If you peer into a rather unlikely wild garden in the middle of Clapton in London’s East End you might find Hannah Upritchard burrowing around in her little cave-like studio. Dan Poynton went down the garden path.
Looking at the surrounding artifacts and found objects you might ask what in the world Hannah Upritchard is up to.
Actually Hannah wasn’t quite sure herself until about 11 years ago.
‘I’m an accidental jeweller,’ she laughs. ‘I started making jewellery because I wanted to make myself some wedding rings and I couldn’t afford any I liked.’
The rather bizarre result was a ring bearing an enormous monkey face for her husband Christian – in honour of Hannah’s nickname – and a camel for herself ‘because I think he looks like a camel.’ People started asking her to make them rings, then other things, and gradually Hannah Rings was born.
This ‘accidental jeweller’, who grew up in New Plymouth and Christchurch, says she wanted to become a writer and in those days she never even looked at jewellery let alone wore it.
‘I was quite a dark young person,’ muses Hannah. ’I had a few years when I was cross with the universe and then I got it out of my system with a bit of Russian literature and gender studies.’
Just as she was finishing her final exams at Victoria University she had a mysterious brain haemorrhage. Although this took three months from her life, and still affects her memory, she says it effected a positive shift in her.
‘It made me feel I’m going to live a little bit first and then decide where I’m going and not worry, because there’s no rush to be an adult in this universe,’ she says.
So she took off overseas, and since making her own wedding rings she’s gradually picked up the craft from other jewellers, from Rio de Janeiro to Süd Tirol.
‘I’m a little bit of an opportunistic parasite type,’ says Hannah. 'Basically I’m like MacGyver – invent it and usually it works.'
The young woman who ‘never learnt how to make jewellery’ ended up creating an eclectic range with a personal and extremely flexible character, earthy, quirky and somehow mythical. Often rough round the edges, like Japanese ceramics, and totally instinctive.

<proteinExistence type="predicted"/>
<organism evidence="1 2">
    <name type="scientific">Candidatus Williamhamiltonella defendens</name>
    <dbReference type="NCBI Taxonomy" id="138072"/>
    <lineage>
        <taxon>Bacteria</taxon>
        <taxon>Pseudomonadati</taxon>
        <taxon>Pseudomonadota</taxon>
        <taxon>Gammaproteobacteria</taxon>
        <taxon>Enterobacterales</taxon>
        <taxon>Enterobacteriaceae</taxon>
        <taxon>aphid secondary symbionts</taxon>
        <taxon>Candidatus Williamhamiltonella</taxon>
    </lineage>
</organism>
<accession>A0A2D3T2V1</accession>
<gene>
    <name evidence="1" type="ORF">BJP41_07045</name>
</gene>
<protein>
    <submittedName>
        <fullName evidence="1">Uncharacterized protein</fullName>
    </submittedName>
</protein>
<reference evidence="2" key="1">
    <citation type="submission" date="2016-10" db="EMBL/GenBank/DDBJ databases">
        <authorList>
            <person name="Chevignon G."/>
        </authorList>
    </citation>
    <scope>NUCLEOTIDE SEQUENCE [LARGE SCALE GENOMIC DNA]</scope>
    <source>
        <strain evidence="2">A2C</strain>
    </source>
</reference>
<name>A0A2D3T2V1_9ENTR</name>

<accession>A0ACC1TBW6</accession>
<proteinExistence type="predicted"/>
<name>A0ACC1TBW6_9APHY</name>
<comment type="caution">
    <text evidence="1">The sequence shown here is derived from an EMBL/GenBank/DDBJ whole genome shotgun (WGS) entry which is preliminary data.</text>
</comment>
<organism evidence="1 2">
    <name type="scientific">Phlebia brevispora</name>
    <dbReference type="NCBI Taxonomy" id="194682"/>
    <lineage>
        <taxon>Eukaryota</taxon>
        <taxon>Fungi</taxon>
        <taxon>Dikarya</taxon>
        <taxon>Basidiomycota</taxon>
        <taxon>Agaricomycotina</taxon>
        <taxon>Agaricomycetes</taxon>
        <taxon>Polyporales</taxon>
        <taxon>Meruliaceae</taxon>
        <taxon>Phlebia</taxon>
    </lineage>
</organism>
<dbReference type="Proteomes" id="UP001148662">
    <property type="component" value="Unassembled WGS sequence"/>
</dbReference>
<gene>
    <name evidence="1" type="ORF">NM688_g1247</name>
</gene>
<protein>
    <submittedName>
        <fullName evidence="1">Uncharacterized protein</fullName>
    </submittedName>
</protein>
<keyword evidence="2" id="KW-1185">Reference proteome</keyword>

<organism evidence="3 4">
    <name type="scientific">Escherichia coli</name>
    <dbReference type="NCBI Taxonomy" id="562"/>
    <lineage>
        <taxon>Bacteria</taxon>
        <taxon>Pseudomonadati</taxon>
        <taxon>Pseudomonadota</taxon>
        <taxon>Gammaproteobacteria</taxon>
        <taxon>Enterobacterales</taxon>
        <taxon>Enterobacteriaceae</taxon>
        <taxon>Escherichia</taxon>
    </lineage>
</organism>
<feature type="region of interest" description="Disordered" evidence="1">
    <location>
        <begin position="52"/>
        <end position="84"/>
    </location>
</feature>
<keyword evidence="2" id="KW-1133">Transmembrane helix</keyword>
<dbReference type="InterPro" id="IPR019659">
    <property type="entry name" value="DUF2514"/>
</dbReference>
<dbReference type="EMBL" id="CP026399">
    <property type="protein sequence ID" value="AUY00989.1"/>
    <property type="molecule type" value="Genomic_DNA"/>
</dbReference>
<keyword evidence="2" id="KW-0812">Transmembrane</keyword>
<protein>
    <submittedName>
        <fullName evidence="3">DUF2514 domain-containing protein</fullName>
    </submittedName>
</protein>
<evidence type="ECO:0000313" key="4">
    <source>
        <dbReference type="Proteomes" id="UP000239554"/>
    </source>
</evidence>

‘I get all my inspiration from my gut,’ says Hannah.
The ‘bumps, faults and tarnishes’ are as much an essential part of her work as the quality of her materials ‘because life is a bit bumpy and tarnished and I like that when you wear jewellery it actually polishes on you and grows with you.’
Mass-produced ‘Michael Hill eternity bands with huge diamonds’ are not her thing.
‘It just horrifies me, and that’s why I couldn’t find anything to buy for my wedding,’ she says.
Bespoke (custom-made) jewellery is Hannah’s favourite way of working. Looking at her website, it seems almost all of her work is “bespokenly” unique as she rarely makes the same thing twice.
‘That’s how I started out, and bespoke really pushes you to learn new skills,’ she says. ‘It was an efficient way of getting my own visual language because the work was so diverse it meant I had to really fix on something quite fast that was me.’
She says she loves having people in her home and generally looking after them, and bespoke jewellery is an extension of this.
‘I’m being paid to make an extremely special present for someone. It’s a delightful moment when you hand the piece over at the end and you see their face just light up. So I’m pretty lucky with my job.’
A big part of the ethos of Hannah Rings is to use recycled, found or fair-trade materials as much as possible.
‘There’s enough stuff in the world already, we don’t need to dig more up,’ she says, once again voicing her disgust at today’s mass-produced jewellery. ‘Especially when you could buy a beautiful Roman ring for 200 quid from an antique dealer and they’ve been dug out of the ground, sitting there forever.’
A favourite way for Hannah to find materials is to stroll down to the Thames and indulge in an English eccentricity called ‘mudlarking’.
‘You scavenge in the mud by the side of the river,’ she says gleefully, relating how in the 15th-century Indian sailors dumped their goods at the side of the Thames for their wives and children to pick up and sell.
‘But if something ever went into the mud the people back then believed in evil spirits, and I guess it was because the mud was so disgusting you could actually get really sick from touching it,’ Hannah tells. ‘So not even for gold would they reach into this mud, and now you can find handfuls of things like garnet.’
Her Thames garnet rings are the striking result.
But there are also sculpted barnacles, bronze hairpins, sloth earrings, lion’s faces, donkey cuffs, flying owl rings, dog rings, pig rings, possum bone bracelets... So hard to choose.
But what about her homeland?
‘I’m the world’s most ridiculously buoyant human,’ says Hannah, but she still comes back home for three months every year to replenish the batteries. ‘I really need New Zealand for my soul.’
First published Art Zone #72